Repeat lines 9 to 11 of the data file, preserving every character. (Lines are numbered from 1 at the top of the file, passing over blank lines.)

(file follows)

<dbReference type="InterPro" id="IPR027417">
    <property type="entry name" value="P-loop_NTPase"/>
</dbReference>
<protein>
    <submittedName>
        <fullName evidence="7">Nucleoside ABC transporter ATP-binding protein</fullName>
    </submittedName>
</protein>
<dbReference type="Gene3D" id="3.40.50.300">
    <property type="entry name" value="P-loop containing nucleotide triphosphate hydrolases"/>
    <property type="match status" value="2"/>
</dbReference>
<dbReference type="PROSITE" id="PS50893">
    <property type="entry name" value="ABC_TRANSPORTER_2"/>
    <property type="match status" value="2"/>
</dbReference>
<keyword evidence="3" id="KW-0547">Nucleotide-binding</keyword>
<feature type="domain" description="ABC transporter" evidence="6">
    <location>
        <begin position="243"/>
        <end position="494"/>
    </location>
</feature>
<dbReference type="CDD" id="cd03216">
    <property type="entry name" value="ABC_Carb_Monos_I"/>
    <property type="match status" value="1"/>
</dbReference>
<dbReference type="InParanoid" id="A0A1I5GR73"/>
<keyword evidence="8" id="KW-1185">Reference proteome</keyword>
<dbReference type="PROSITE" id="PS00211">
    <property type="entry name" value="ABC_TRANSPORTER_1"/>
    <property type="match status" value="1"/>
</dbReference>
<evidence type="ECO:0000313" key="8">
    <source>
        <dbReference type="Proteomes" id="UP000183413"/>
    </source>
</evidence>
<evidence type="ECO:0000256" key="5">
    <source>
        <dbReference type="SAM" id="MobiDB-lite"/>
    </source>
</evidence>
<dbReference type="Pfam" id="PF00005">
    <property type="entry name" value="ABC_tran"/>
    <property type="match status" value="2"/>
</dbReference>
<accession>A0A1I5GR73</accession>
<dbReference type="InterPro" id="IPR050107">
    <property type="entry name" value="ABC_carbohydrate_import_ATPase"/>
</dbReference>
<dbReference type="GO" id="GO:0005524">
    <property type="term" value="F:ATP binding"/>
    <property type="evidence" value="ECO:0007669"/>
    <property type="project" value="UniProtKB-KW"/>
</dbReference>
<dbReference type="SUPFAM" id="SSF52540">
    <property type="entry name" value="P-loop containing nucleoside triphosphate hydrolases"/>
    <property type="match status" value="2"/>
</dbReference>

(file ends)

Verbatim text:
<dbReference type="Gene3D" id="3.40.50.300">
    <property type="entry name" value="P-loop containing nucleotide triphosphate hydrolases"/>
    <property type="match status" value="2"/>